For the first years of its existence, Nos. 45 & 46 advertised a Sleeper with 1 Drawing Room and 4 Compartments.  In the M.P.-14 for 1950, it was called a Buffet Lounge Compartment Sleeping Car and was named after Canadian Lakes such as our "Lake Windermere".  At the non-vestibule end of the car was a Buffet Kitchen and 3 or 4 dining tables as well as a few lounge chairs, hence the long name.  They seemed to vary somewhat in layout and there is one preserved in the museum at Squamish, "Lake Megantic".
The Lake car and the 12 & 1 sleeper were the last cars in the train and either could bring up the rear.  If the Lake were last, I presume that it was oriented such that its vestibule end would carry the markers.

In September 1950, the Penticton trains no longer listed dining or buffet cars in the Public Timetable and I cannot say what passengers did for meals.  Along with that change there was another: the "N" or "S" 12 & 1 sleepers were replaced with "R" sleepers of an 8, 1 & 2 configuration which means 8 sections, 1 Drawing room & 2 Compartments.  These were usually the "modernized" versions with wide windows, the interiors being decorated with plastic laminate, chrome, and painted - so 50's.  No more of that dreary Mahogany stain with gold inlay!  One day we will produce an "R" such as Ravenscrag, Ripples or Ruby Creek but it will be the original body style with paired windows and antique interior.

Occasionally, a unique car may have appeared in the consists of any of the K V passenger trains we are discussing.  It shows up in diesel days for certain.  It was called a Baggage and Express Car in the M.P. -14, but I believe it is also called a "Through Baggage" at least informally.  It was converted from a "Silk Car" after the CPR no longer needed them for transporting that commodity in the speedy trains across the continent.  They were 45 feet long, of all steel construction and were built in 1925-27.  Specific Nos. are 4447, 4452, & 4457.  Usual position was at the head end right after the PMS cars and reefers.  This superb model was built in a limited run by Andy W scale models.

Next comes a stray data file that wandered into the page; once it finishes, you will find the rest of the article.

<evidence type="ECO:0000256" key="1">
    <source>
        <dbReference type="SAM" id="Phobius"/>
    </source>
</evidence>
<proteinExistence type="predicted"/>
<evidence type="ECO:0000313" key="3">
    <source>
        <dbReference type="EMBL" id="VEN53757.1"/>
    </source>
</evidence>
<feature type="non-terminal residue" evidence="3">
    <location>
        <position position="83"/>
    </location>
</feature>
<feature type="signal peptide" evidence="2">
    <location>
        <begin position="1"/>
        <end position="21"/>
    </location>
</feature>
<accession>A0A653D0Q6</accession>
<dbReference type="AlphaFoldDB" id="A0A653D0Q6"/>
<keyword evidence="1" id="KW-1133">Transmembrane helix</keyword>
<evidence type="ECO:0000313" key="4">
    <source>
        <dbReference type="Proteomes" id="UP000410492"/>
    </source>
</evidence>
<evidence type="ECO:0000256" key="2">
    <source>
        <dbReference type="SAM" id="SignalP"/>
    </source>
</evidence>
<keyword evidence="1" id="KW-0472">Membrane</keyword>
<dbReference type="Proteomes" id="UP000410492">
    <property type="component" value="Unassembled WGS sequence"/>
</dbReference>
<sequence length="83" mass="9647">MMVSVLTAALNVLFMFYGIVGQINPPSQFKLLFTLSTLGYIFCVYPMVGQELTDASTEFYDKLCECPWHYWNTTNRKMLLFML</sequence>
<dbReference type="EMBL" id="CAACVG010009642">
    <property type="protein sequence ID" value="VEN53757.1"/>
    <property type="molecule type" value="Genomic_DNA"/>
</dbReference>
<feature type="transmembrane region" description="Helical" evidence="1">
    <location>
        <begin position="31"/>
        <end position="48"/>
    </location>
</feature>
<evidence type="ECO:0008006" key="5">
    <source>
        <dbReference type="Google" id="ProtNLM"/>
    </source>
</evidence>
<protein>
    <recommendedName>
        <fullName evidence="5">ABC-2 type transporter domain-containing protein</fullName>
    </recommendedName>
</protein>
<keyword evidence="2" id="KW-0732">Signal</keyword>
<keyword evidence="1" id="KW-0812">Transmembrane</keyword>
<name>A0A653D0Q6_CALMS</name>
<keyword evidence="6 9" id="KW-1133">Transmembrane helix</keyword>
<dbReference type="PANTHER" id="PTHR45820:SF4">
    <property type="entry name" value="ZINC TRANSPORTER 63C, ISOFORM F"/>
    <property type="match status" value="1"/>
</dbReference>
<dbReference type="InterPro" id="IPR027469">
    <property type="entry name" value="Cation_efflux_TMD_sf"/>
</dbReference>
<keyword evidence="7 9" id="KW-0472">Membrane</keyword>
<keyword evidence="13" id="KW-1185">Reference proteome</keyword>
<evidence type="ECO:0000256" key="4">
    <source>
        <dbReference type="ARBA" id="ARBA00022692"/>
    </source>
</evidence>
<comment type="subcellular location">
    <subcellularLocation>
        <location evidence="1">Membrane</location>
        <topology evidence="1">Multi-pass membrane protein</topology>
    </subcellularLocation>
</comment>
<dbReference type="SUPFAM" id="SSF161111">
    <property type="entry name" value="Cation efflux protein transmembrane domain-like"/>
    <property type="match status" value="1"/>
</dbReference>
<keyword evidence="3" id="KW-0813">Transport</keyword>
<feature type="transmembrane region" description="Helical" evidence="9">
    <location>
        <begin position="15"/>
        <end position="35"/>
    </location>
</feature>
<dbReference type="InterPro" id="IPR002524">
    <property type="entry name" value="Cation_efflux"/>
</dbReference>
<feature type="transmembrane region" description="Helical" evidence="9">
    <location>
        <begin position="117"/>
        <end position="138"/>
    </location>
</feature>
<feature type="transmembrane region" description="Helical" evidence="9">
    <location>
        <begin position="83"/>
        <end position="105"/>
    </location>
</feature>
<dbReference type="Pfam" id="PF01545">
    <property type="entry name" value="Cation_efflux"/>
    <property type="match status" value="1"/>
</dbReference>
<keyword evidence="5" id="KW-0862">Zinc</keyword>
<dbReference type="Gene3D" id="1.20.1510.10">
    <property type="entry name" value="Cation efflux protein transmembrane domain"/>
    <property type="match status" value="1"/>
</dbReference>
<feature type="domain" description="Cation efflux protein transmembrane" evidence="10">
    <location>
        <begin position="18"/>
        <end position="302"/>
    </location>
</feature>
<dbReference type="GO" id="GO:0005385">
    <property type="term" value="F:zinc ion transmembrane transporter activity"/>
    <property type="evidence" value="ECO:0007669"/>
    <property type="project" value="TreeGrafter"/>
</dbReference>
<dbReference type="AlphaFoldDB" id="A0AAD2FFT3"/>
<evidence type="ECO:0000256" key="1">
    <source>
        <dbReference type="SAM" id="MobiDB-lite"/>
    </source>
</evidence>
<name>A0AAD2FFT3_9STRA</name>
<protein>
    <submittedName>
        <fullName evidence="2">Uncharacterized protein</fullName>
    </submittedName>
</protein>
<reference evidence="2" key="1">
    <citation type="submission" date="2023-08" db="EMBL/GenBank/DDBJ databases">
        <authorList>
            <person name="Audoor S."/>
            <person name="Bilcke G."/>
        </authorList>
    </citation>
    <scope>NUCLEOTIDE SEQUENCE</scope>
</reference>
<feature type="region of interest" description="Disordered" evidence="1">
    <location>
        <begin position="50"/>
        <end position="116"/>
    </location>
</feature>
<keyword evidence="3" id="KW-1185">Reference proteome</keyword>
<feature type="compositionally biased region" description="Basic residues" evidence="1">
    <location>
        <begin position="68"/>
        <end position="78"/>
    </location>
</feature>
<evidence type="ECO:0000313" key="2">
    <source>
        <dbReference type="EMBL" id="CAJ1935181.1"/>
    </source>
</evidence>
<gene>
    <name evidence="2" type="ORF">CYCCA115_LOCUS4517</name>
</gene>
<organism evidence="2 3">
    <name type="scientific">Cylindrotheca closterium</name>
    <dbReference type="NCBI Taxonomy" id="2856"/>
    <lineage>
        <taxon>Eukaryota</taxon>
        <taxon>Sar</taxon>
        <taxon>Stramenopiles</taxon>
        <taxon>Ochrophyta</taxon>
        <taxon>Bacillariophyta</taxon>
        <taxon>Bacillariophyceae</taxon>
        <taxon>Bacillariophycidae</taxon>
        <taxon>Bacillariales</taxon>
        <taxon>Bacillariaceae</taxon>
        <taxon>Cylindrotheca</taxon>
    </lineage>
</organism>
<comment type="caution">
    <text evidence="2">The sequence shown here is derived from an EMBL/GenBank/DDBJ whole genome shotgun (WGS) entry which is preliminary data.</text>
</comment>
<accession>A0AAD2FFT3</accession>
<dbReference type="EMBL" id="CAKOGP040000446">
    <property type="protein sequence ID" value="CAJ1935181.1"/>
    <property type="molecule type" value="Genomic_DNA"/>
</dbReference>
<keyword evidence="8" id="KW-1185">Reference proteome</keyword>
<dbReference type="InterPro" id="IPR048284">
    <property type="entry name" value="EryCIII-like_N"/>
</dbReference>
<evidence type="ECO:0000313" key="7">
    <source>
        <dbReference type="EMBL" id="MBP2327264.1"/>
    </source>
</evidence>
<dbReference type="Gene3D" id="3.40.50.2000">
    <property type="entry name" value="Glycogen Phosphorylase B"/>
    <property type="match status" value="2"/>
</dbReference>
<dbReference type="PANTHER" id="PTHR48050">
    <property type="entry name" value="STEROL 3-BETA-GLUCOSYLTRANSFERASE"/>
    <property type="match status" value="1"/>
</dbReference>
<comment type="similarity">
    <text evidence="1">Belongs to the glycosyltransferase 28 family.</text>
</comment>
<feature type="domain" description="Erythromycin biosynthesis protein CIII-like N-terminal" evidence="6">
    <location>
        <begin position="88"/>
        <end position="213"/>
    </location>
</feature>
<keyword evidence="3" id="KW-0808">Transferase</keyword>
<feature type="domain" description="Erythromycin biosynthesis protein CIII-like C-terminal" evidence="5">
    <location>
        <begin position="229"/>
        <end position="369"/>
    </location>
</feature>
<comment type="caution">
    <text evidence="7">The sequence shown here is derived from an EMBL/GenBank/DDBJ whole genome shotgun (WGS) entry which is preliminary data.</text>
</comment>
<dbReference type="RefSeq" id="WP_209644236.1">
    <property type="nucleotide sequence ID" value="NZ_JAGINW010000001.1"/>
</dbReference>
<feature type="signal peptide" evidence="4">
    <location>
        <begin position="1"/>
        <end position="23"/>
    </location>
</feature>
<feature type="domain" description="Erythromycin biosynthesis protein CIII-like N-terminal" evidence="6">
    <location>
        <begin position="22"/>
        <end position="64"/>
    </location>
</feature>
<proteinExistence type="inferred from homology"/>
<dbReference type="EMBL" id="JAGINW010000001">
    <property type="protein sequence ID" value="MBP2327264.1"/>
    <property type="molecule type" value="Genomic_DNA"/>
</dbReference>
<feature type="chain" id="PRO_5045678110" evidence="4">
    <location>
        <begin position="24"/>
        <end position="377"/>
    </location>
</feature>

Another passenger coach that was commonly seen on the Kettle is a Combine which ran for many years on the "Jitney", a mixed train on the Merritt Subdivision, Nos. 805 & 806.  It also ran weekly in a mixed train on the Coquihalla Sub prior to September 1949.  This very nice model was again built by Andy W Scale Models.  Early Gold Lettering.

This concludes the memorial tribute to the inestimable Dave Hanas who will be buried from Saint Peter's Church in New Westminster on Friday.  Goodbye my friend.  Your models will continually remind us of your passion, your humour and your goodness.

Coquihalla Man


  1. I was sorry to see my friend put to rest. I worked with him for some time in Port Moody "Pacific Coast Terminals Limited" and at the many sites on the Vancouver Waterfront. I also visited several model train layouts on the bus tour, including the basement train layout where Dave ran his model trains. Dave's passion for trains and his humour and goodness will always be remembered by me now and in the future. A Merry Christmas to Dave above and beyond.

    1. Thank you. I often think of Dave and and bless him. I keep a photo of him in my train room.

  2. Yesterday would have been Dave’s birthday. We always celebrated Beaujolais Nouveau. Dave and I travelled across the Kettle Valley Rail system as our weekend getaways. I’ll never forget our discovery of the Quintette tunnels. I’ll never forget him as he will always be part of my life.

    1. Hello Elain; Dave spoke highly of you often. I still miss him deeply. I look forward to our reunion one day. RIP.